BIRDS: Great Horned Owl – The Grand Duke

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Christmas is for the Birds!!!Grand Duke by Art MacKay
Grand Duke by Art MacKay

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About the Great Horned Owl.

Like most owls, Great Horned Owls make great use of secrecy and stealth. Due to their natural-colored plumage, they are well camouflaged both while active at night and while roosting during the day. Despite this, they can still sometimes be spotted on their daytime roosts, which are usually in large trees but may occasionally be on rocks. This regularly leads to them being mobbed by other birds, especially American crows (Corvus brachyrhynchos). Since owls are, next to Red-tailed Hawks, perhaps the main predator of crows and their young, crows sometimes congregate from considerable distances to mob owls and caw angrily at them for hours on end. When the owls try to fly off to avoid this harassment, they are often followed by the corvids.

Owls have spectacular binocular vision, allowing them to pinpoint prey and see in low light. The eyes of a Great Horned Owl are nearly as large as those of a human being and are immobile within their circular bone sockets. As a result, instead of turning its eyes, an owl must turn its whole head, the neck capable of rotating a full 270 degrees, in order to see in various directions without moving its entire body.

An owl’s hearing is as good as, if not better than, its vision. Owls have better depth perception and better perception of sound elevation (up-down direction) than human beings. This is due to owl ears not being located in the same position on both sides of the head. The right ear is typically set higher in the skull and at a slightly different angle. By tilting or turning its head until the sound is the same in both ears, an owl can pinpoint both the horizontal and vertical direction of the sound’s source. 

Owls also have approximately 300 pounds per square inch (PSI) of crushing power in their talons, a PSI greater than the human hand is capable of exerting. In some cases the gripping power of the Great Horned Owl may be comparable to much larger raptor species such as the Golden Eagle.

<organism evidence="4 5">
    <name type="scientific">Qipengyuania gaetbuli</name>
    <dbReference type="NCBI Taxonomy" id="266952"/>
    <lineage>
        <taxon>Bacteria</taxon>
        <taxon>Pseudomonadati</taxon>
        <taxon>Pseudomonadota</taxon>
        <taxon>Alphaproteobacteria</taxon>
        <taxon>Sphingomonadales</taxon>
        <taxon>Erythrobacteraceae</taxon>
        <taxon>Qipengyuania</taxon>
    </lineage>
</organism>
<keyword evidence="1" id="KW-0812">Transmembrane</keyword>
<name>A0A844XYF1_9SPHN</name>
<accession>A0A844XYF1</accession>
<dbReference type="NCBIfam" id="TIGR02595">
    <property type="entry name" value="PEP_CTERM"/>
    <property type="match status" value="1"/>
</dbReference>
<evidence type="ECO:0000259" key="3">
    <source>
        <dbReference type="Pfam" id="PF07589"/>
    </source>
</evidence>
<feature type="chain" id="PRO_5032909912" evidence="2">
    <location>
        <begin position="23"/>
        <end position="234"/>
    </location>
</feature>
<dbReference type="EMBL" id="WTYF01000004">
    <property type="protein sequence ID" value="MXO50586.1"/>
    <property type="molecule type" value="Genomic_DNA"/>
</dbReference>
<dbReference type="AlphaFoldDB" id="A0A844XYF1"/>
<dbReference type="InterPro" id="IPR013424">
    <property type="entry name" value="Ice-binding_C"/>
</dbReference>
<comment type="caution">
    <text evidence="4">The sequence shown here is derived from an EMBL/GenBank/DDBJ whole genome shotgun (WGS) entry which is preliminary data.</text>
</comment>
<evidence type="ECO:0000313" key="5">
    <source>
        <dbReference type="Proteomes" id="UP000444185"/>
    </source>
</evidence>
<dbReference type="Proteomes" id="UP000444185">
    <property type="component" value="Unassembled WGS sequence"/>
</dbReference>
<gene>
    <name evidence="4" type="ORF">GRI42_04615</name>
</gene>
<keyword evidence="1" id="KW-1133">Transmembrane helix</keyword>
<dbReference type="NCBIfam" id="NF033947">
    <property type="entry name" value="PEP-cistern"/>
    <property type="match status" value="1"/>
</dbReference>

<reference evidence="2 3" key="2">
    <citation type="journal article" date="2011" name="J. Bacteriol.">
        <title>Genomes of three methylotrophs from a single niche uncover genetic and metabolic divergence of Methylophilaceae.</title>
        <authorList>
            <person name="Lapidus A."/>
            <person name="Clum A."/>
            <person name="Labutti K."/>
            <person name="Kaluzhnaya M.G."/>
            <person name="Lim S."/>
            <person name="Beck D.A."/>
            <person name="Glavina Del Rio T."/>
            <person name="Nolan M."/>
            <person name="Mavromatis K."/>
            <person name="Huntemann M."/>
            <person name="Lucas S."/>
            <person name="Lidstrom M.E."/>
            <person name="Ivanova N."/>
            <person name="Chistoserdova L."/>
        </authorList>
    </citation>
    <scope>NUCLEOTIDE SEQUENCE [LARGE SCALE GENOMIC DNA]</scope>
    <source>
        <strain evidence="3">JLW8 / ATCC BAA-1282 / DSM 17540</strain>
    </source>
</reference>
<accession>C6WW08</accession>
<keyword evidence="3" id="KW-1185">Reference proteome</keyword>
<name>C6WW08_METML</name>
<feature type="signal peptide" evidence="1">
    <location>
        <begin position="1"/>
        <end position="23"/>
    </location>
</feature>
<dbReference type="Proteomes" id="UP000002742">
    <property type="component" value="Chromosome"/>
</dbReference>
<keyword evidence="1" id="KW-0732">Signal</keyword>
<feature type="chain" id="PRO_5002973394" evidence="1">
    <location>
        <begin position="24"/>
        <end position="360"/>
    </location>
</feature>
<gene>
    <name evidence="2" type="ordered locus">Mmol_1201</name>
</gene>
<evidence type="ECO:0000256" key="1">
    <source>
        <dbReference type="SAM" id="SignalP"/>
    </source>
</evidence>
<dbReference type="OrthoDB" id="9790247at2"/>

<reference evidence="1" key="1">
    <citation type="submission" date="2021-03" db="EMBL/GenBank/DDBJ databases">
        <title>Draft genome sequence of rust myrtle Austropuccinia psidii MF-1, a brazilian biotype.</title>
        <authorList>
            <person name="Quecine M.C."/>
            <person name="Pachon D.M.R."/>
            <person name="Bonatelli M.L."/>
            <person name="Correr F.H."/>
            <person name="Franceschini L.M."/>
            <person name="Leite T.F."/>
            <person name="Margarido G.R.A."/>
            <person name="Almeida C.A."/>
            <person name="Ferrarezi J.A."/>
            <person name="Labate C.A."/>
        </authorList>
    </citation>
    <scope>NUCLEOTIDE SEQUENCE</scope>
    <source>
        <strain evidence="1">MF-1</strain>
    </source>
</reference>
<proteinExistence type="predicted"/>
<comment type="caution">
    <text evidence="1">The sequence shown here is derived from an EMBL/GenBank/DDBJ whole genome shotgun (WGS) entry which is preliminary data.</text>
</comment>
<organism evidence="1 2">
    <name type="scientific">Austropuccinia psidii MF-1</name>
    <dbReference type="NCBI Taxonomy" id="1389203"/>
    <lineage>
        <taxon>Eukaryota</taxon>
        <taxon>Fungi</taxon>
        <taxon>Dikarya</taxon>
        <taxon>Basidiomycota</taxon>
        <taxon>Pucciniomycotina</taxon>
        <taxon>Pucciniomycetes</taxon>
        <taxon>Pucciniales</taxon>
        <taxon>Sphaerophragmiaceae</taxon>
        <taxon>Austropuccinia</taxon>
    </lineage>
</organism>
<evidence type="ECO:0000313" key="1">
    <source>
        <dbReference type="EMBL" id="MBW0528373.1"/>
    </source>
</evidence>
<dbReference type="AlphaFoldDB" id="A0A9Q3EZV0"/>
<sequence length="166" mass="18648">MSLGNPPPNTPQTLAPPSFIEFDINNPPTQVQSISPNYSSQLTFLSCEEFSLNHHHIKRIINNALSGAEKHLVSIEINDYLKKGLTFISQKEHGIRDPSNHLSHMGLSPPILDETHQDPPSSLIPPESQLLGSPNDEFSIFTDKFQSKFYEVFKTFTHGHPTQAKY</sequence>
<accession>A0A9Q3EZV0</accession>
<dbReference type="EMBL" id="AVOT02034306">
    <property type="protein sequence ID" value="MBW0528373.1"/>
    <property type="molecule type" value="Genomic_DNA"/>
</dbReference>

Owls hunt mainly by watching from a snag, pole or other high perch, sometimes completely concealed by the dusky night and/or partially hidden by foliage. From such vantage points, owls dive down to the ground, often with wings folded, to ambush their prey. They also hunt by flying low over openings on the ground, scanning below for prey activity. On occasion owls may actually walk on the ground in pursuit of small prey or, rarely, inside a chicken coop to predate the fowl within. They have even been known to wade into shallow water for aquatic prey, although this has been only rarely reported. Owls can snatch birds and some arboreal mammals directly from tree branches as well. The stiff feathering of their wings allows owls to produce minimal sound in flight while hunting. 

Almost all prey is killed with the owl’s talons, often instantly, though some may be bitten about the face as well.  Prey is swallowed whole when possible. However an owl will also fly with prey to a perch and tear off pieces with its bill. Very large prey, any that is notably heavier than the owl, must be eaten where it is killed for it is too heavy to fly with. In northern regions where such large prey is prevalent, an owl may let uneaten food freeze and then thaw it out later using its own body heat. When prey is swallowed whole, owls regurgitate pellets of bone and other non-digestible bits about 6 to 10 hours later, usually in the same location where the prey was consumed. Great Horned Owl pellets are dark gray or brown in color and very large, 7.6 to 10.2 cm (3.0 to 4.0 in) long and 3.8 cm (1.5 in) thick, and have been known to contain skulls up to 3 cm (1.2 in) wide inside them. (From

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